M1410202 - 2.10 SECTION 2.2: POLYNOMIAL FUNCTIONS OF HIGHER...

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2.10 SECTION 2.2: POLYNOMIAL FUNCTIONS OF HIGHER DEGREE PART A: INFINITY The Harper Collins Dictionary of Mathematics defines infinity , denoted by , as “a value greater than any computable value.” The term “value” may be questionable! Likewise, negative infinity, denoted by −∞ , is a value lesser than any computable value. Warning: and −∞ are not numbers. They are more conceptual. We sometimes use the idea of a “point at infinity” in graphical settings. PART B: LIMITS The concept of a limit is arguably the key foundation of calculus. (It is the key topic of Chapter 2 in the Calculus I: Math 150 textbook at Mesa .) Example lim x →∞ f x ( ) = −∞ ” is read “the limit of f x ( ) as x approaches infinity is negative infinity.” It can be rewritten as: f x ( ) → −∞ as x →∞ ,” which is read “ f x ( ) approaches negative infinity as x approaches infinity.” The Examples in Part C will help us understand these ideas!
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2.11 PART C: BOWLS AND SNAKES Let a represent a nonzero real number. Recall that the graphs for ax 2 , ax 4 , ax 6 , ax 8 , etc. are “bowls.” If a > 0 , then the bowls open upward . If a < 0 , then the bowls open downward . Examples The graph of f x ( ) = x 2 is on the left, and the graph of g x ( ) = x 2 is on the right. lim x →∞ f x ( ) = lim x →−∞ f x ( ) = lim x →∞ g x ( ) = −∞ lim x →−∞ g x ( ) = −∞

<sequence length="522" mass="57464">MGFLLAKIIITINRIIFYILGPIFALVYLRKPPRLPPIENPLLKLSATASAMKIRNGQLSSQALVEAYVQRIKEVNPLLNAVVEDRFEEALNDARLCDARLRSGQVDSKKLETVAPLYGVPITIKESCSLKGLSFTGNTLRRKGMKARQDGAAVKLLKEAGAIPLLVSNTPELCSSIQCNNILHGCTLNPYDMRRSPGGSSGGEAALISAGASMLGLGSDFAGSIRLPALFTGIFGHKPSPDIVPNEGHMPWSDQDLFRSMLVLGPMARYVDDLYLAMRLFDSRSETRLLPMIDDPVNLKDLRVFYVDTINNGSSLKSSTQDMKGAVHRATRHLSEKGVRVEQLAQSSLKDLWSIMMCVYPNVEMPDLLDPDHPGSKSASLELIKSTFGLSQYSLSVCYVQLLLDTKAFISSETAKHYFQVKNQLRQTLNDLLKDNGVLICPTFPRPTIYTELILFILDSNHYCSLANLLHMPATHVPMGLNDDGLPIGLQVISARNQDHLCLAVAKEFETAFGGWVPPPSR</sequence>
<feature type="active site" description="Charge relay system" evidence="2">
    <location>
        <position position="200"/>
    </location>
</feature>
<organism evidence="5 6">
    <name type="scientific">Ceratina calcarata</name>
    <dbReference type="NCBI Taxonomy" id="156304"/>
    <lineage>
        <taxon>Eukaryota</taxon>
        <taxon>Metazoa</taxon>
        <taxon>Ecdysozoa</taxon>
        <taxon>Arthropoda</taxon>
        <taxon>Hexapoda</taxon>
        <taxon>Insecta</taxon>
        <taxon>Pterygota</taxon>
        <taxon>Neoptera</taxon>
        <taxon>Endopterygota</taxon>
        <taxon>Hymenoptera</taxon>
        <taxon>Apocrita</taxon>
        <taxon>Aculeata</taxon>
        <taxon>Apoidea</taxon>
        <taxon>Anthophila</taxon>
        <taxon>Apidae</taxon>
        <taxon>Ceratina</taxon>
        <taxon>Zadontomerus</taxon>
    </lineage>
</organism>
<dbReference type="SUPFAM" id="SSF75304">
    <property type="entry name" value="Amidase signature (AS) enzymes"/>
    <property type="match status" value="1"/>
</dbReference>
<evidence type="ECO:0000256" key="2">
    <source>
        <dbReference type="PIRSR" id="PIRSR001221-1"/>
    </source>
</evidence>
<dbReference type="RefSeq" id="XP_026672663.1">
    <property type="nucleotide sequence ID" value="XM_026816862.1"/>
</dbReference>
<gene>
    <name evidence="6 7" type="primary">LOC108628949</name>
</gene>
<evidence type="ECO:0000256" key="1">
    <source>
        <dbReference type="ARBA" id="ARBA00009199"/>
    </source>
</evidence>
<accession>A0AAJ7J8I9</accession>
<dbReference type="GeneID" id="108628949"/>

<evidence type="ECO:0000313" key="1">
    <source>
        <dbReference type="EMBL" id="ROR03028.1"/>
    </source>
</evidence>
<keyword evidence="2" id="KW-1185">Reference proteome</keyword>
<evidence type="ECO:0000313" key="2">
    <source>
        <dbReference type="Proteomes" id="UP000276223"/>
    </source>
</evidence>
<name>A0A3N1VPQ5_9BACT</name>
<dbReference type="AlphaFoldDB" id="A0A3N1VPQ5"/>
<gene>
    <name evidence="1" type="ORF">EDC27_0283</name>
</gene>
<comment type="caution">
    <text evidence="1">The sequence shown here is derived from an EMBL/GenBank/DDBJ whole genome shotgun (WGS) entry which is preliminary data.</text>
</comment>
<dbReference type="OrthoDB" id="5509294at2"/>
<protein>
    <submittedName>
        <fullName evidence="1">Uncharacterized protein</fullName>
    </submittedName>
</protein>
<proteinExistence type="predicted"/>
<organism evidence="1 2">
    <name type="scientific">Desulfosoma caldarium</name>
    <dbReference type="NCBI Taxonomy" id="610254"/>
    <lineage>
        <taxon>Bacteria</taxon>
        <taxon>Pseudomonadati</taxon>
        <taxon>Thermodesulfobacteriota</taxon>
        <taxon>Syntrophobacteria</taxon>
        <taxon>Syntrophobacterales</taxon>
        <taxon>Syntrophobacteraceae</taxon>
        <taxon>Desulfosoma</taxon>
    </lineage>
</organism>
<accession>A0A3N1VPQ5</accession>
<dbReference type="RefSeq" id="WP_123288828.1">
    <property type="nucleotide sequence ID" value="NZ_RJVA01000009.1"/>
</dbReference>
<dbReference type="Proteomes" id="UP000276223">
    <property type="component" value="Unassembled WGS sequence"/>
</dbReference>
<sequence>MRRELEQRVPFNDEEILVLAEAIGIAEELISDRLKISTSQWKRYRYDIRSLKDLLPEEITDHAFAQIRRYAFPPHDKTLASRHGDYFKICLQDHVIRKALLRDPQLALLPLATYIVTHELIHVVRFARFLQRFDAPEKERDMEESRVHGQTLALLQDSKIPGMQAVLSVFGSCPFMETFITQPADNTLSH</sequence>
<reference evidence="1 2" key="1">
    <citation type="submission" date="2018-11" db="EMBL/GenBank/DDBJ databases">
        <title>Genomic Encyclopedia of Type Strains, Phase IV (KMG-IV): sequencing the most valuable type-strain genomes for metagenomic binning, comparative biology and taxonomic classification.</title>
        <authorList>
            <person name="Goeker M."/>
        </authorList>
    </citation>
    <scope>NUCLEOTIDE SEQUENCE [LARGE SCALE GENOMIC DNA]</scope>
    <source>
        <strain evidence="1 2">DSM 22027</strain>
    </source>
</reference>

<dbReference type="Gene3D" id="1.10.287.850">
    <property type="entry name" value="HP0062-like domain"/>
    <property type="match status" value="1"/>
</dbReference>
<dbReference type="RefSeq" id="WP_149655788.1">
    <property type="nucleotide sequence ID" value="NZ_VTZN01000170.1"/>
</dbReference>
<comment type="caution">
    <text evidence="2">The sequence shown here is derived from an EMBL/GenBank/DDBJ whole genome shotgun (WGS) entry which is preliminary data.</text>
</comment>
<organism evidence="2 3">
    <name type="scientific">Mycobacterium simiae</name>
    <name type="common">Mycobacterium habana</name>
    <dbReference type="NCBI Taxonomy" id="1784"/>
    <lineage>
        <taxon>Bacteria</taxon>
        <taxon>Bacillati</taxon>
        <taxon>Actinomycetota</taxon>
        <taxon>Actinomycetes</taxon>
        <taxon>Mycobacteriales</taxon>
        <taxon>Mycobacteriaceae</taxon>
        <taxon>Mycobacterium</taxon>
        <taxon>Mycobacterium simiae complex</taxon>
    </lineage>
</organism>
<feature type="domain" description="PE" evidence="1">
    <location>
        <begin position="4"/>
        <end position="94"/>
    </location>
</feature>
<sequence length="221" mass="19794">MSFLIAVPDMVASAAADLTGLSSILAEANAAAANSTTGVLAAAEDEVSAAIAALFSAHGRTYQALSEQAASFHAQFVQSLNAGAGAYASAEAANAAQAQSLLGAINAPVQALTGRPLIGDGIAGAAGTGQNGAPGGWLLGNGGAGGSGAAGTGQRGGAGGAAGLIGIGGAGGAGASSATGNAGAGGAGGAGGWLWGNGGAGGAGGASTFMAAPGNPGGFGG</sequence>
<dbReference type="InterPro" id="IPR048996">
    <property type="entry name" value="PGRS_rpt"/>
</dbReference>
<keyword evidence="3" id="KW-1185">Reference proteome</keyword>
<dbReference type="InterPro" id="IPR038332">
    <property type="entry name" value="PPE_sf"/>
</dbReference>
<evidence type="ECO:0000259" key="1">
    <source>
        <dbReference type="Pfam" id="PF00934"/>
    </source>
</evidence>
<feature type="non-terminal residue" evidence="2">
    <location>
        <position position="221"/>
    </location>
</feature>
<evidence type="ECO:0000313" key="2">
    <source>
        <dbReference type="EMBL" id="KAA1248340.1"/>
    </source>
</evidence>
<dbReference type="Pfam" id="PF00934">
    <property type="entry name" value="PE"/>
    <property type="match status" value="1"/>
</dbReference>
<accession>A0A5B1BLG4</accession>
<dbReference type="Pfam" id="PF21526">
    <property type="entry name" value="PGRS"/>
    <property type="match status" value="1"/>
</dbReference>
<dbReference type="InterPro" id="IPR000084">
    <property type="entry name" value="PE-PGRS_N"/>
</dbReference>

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2.12 Let a represent a nonzero real number. Recall that the graphs for ax 3 , ax 5 , ax 7 , ax 9 , etc. are “snakes.” If a > 0 , then the snakes rise from left to right. If a < 0 , then the snakes fall from left to right. Examples The graph of f x ( ) = x 3 is on the left, and the graph of g x ( ) = x 3 is on the right. lim x →∞ f x ( ) = lim x →−∞ f x ( ) = −∞ lim x →∞ g x ( ) = −∞ lim x →−∞ g x ( ) =
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2.13 PART D: THE “ZOOM OUT” DOMINANCE PROPERTY Example The graph of f x ( ) = 4 x 3 5 x 2 7 x + 2 is below. Observe that 4 x 3 is the leading (i.e., highest-degree) term of f x ( ) . If we “zoom out,” we see that the graph looks similar to the graph for 4 x 3 (in blue below).
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2.14 To determine the “long run” behavior of the graph of f x ( ) as x →∞ and as x → −∞ , it is sufficient to consider the graph for the leading term. (See p.123 .) Even if we don’t know the graph of f x ( ) , we do know that the graph for 4 x 3 is a rising snake (in particular, a “stretched” version of the graph for x 3 ). We can conclude that: lim x →∞ f x ( ) = lim x →−∞ f x ( ) = −∞ “Zoom Out” Dominance Property of Leading Terms The leading term of a polynomial
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M1410202 - 2.10 SECTION 2.2: POLYNOMIAL FUNCTIONS OF HIGHER...

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